Wednesday, November 7, 2012

A Day In the Life--Nov. 7, 2012

I'm often asked by folks who don't live here already, "So, what's a typical day like for you?"  It's hard to say because there is no such thing as "typical" for me.  I have a few things I tend to do with regularity but most days just seem to happen.

I've asked several people and they have agreed they'd like to see an occasional post that goes through a day with me, possibly including photos if I happen to have my camera with me and think of taking them.

Here's the first in this series.  If you like it (or if you don't) please feel free to let me know.  I love feedback.

Today I had one appointment and one thing I really wanted to do.  Of course it didn't actually turn out that way.

I started out with a quiet morning.  I chatted with my landlord for a little while, had a leisurely breakfast, and such things.  At 11:00 I had an appointment with a potential pet sitting client so I left here with plenty of time to get there because I was relative certain I would run into someone I know and we would want to share a few minutes catching up on what's been going on with us over the past however long.  I ran into two people friends and a dog friend in the park--just one of the perks about living in a small town--I always run into someone I know.

I got to spend about an hour talking with Kathy and Chuck and snuggling with Shatzee and talking about all kinds of things, some of which included puppy sitting and some of which didn't.  I even found out Obama was re-elected yesterday. (When I say I pay no attention to the news, I really mean it.)

I had intended my next stop to be the ATM but Eddie's (not the official name but it's what we call it), just a few doors down, called to me and I stopped in for a cafelatte' e caramello that rivals anything I've ever had in the States and I lived in Washington, espresso capitol of the U.S.  His shop has a very warm and comfortable feeling with comfy furniture along with some regular tables and chairs. He has a WiFi connection and there are magazines on the side tables and books to read (in both English and Spanish) in the bookcase up on the mezzanine level.  I wish I could do a little editing to lighten up some of these photos but we'll just have to go with what the camera takes.  That's Eddie behind the counter and a friend of his he roped into being the customer.  It was very quiet there today.  The last time I was in I got the last seat in the place.

This is the outside of Eddie's (on the left) with its who little tables and chairs for having your drink and possibly a snack al fresco. Next door is the leather factory (just that one door and the window to the left of it) where I went to ask if I could have or buy some of the little leather scraps that they planned to throw away.  I hijacked Eddie to help translate for me.  I came away with a bag of scraps that I think probably weighed about three pounds (photo at the end of the post).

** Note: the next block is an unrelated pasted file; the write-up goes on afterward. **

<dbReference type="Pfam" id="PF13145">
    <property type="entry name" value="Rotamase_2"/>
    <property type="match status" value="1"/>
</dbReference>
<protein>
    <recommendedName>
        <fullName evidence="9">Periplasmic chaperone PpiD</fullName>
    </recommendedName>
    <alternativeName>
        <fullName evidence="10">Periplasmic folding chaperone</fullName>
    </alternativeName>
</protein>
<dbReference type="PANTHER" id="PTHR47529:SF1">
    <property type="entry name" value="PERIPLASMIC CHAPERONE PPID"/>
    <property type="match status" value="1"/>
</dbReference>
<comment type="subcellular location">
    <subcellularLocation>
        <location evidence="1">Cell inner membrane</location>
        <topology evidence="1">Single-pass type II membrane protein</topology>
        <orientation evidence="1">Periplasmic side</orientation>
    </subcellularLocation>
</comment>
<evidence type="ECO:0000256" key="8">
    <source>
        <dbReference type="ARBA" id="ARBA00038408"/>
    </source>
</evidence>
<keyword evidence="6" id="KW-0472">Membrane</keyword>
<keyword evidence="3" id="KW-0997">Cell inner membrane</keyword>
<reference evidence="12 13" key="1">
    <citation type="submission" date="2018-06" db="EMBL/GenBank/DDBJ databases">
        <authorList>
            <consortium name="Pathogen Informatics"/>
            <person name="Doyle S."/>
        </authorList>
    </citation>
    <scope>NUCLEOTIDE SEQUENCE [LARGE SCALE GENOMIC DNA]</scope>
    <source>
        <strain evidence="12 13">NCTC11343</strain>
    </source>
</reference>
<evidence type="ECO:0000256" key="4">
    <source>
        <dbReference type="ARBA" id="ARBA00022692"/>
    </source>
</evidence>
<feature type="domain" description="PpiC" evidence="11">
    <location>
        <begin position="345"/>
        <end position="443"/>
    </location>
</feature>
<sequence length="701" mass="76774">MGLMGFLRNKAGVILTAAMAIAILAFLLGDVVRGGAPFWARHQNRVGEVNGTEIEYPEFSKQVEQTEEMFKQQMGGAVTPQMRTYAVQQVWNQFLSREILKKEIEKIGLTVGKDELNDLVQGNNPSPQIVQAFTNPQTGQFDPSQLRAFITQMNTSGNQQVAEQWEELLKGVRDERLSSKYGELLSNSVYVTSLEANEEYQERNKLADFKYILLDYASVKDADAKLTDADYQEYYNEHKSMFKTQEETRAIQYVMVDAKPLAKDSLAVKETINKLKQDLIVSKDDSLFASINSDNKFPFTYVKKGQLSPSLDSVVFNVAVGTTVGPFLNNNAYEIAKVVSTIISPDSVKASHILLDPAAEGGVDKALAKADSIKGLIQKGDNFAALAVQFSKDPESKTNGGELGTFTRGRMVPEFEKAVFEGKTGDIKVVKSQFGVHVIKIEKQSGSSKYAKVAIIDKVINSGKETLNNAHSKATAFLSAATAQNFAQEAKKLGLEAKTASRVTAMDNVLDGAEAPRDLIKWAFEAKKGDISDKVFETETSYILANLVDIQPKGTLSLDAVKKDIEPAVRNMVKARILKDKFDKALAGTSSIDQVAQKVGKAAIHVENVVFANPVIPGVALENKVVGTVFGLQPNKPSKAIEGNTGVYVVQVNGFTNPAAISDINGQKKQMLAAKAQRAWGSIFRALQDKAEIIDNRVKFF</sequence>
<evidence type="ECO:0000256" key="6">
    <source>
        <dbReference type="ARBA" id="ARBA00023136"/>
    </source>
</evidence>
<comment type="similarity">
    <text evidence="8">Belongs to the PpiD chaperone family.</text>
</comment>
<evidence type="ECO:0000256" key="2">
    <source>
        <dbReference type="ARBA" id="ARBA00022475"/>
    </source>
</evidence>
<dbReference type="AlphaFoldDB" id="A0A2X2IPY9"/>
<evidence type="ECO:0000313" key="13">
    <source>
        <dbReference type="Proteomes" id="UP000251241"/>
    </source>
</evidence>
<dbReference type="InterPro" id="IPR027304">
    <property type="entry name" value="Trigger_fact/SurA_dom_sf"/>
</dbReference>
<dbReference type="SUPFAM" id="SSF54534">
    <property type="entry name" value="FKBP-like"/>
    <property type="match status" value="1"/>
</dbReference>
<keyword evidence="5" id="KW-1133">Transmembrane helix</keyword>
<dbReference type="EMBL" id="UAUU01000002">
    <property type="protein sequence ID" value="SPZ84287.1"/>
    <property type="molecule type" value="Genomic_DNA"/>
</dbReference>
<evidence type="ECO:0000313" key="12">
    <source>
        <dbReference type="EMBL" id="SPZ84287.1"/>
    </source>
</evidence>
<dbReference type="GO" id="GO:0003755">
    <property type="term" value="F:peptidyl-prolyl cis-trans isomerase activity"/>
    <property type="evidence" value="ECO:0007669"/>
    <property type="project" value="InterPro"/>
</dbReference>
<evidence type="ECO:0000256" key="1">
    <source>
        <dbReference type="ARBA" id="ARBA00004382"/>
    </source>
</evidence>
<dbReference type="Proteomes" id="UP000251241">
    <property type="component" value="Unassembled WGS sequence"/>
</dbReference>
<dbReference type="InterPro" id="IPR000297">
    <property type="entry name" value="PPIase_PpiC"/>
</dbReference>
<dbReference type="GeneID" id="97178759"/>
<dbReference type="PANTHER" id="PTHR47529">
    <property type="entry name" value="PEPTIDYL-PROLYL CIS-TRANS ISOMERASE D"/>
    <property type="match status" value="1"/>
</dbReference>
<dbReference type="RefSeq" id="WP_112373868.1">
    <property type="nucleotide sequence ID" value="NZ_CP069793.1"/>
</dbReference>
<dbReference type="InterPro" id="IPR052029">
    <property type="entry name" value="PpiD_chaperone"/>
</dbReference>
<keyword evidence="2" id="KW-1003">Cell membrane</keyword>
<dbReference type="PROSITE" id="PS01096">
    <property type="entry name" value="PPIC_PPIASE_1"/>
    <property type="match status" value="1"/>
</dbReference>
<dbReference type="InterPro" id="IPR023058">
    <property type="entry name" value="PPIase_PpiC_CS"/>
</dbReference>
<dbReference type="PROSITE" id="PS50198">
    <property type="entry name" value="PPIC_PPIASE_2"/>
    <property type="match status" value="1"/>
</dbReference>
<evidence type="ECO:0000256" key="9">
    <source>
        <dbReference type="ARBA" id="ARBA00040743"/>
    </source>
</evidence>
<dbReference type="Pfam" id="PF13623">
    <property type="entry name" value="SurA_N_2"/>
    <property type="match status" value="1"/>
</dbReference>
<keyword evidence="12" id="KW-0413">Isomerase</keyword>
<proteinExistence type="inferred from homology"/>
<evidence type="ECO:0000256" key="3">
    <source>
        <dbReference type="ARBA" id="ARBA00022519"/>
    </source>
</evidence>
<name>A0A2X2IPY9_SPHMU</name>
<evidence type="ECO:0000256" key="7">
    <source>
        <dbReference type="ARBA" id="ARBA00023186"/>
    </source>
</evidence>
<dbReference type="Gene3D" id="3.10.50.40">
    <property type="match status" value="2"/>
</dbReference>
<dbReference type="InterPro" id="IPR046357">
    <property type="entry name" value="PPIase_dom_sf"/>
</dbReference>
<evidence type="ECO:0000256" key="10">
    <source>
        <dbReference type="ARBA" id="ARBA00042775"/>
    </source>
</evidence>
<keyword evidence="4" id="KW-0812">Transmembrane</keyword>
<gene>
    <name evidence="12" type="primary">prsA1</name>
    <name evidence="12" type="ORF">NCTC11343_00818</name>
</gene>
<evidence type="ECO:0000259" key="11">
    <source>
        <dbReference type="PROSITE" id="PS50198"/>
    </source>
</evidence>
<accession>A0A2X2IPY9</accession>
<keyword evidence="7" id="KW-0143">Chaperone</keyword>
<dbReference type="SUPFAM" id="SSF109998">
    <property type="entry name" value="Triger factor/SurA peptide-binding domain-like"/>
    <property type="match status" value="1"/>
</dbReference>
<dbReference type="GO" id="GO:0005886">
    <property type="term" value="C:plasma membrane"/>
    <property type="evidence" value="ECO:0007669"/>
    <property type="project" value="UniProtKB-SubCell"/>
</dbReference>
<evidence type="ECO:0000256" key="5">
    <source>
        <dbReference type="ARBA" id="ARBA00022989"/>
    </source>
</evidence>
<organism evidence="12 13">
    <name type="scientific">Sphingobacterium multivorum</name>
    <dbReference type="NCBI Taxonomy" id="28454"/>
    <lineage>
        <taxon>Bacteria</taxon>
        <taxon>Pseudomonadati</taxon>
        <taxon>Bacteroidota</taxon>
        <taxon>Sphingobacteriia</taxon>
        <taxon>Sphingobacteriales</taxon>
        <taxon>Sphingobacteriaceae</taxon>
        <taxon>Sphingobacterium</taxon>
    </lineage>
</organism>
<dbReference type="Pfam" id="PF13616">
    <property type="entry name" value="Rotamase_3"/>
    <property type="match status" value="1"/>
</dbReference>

Onward to the ATM, just another shop away from the leather factory.

On my way to the grocery store, I stopped in at the leather shop that belongs to my neighbors upstairs from me.  When I asked Fernando if I could take a photo he said I could but then started dashing out of the way so as not to get in the picture.  I caught him anyway, even if he is a bit blurry.

Ah, how I wish I could have gotten closer for the shot but it would have been extremely rude and the little boy would have been done peeing into the rainwater drain.  His mother was helping him because he's such a little fellow.

Just in front of Monica's Supermercado (grocery store) I ran into our local basket salesman.  He wanders the streets every day selling his baskets directly to people on the streets and to local businesses who mark them up and sell them as well.  I have several of the large ones but I decided I'd like to get a couple of the smaller ones.  I managed to talk him down from $2 for one to $3 for two.  They're hand made and quite nice so I feel pretty good about the price.

As he and I were completing our business, the little man on the right (again, being to lighten it up would have done wonders for the photo) came up begging for money.  We have about 10 regulars who live in Cotacachi and survive through begging.

After a little shopping at Monica's I headed home, running into a couple more people I know and stopping to chat with them for a little while.

I got home around 3:30 or so and the first thing I did, even before putting my groceries away, was to dump out my leather scraps to see what I had ended up with.  Just look at that mound of leather.  I plan to use it to embellish the knitted wall hangings I make.  I'm not sure what I'll do with it yet but something will come to me. 

You can see from the background of this picture that I have one of the wall hangings laying on the bed and a pile of the various yarns I'm using on my current project.  When I get one of them finished I'll take a photo so you can see what I've been up to.